Will the investor continue to sing along with the music group?

The Rolling Stones, ABBA, Taylor Swift, Justin Bieber, Andrea Bocelli: you can idolize or loathe, vilify or turn gray. And you can invest in them. At least, in the record company that manages their musical rights: Universal Music Group (UMG).

UMG is the largest music group in the world, forming the ‘Big Three’ together with Warner Music Group and Sony. Headquartered in Hilversum, the company mainly operates from New York and Santa Monica, California.

Exactly one year ago, the company went public in Amsterdam. In December, it was already promoted from the Midkap to the AEX – the market value was then 45 billion euros. At the time of the IPO, the share was worth 23 euros, which then rose slightly to a peak of 27 euros in November. Then it went down a bit, and in the past six months the price dropped below 20 euros a few times.

Music has long ceased to generate money solely through the sale of records or CDs. UMG’s revenue today comes largely from streaming platforms, as well as from games and fitness apps that use music. The newest offshoot of the revenue model are NFTs.

“Music has shown great resilience in past economic crises,” said CEO Lucian Grainge at the presentation of the second-quarter figures. In other words: UMG investors do not have to fear an impending recession, according to Grainge.

Analyst Thomas Singlehurst of Citi is less certain about this. Looking back at the past few decades, which included two major recessions, the music industry has definitely struggled, he says. “It is uncertain. We don’t really know how cyclical the music industry will be.”

For example, some of the new platforms UMG sells music to run on advertisements, and that is indeed a cyclical market.

Singlehurst also sees a potential risk for UMG in another area. It is often said that the music industry is a global industry, but that is only partly true, says Singlehurst. People listen a lot to local musicians. “My point is: the global scale is important, but it is just as important to operate in local markets. And I wonder if UMG is very competitive at this level,” said Singlehurst. And it is precisely there that competition is increasing due to the digitization of the music industry.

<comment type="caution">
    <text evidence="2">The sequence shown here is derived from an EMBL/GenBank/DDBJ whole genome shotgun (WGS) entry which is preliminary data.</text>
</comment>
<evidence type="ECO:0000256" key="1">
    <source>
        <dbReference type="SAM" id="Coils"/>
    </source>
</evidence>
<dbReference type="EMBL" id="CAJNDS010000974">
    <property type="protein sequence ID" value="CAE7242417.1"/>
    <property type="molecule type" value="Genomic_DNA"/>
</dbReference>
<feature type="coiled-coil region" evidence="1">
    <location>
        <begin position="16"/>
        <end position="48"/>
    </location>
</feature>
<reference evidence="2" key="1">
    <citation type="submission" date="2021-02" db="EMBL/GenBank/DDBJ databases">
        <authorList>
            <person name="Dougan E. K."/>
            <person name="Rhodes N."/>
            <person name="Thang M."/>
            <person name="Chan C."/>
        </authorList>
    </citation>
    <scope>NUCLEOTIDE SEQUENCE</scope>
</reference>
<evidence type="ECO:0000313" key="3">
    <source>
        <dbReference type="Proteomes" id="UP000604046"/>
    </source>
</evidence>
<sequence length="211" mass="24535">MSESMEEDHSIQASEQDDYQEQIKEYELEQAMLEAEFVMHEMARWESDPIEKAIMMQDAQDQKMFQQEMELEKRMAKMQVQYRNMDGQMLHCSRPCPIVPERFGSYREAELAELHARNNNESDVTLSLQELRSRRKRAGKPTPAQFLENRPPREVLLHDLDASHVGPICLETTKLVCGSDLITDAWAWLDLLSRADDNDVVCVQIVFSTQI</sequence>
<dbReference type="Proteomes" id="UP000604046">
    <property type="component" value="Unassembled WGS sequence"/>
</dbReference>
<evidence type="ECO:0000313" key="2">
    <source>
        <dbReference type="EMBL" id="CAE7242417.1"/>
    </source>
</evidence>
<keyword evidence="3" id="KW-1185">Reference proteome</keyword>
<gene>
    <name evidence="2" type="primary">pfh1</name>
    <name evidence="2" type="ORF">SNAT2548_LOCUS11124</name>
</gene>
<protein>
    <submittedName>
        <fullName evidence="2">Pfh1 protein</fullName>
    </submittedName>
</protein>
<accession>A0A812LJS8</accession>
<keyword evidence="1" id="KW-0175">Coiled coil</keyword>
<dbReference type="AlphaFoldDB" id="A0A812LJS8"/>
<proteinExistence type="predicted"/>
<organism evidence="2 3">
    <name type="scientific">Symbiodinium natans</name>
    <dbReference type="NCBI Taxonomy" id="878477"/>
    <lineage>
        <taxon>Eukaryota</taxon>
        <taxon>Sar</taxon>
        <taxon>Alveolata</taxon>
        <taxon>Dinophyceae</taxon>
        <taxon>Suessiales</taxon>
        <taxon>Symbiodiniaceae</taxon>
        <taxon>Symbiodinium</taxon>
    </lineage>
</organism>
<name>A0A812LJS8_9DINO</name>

“UMG has been able to maintain its market share in recent years,” Singlehurst continues. “If the global music market grows 12 percent, UMG will grow 10 percent. A little less, but still a lot and in line with the total growth of the market.” But what if we end up in a situation where the global market is only growing by a few percent? “Then there will be little left of UMG’s growth.” So far it’s not an issue, but it’s a factor that Singlehurst is keeping an eye on.

How does he actually look back on Universal’s first year on the stock exchange? „There was a lot of enthusiasm at the IPO, everyone was singing along, to stay in musical terms. But during the year, some doubts started to arise among investors.” According to Singlehurst, these doubts are mainly about UMG’s ability to simultaneously achieve the three targets it announced at the time of the IPO: revenue growth, higher profit margins and more cash flow. If that doesn’t work, the question arises as to which goal the company can best let go of. According to Singlehurst, the tension around the various targets can be read from the current share price. Investors may have been over-optimistic at first and now fear that a disappointment may be on the way.

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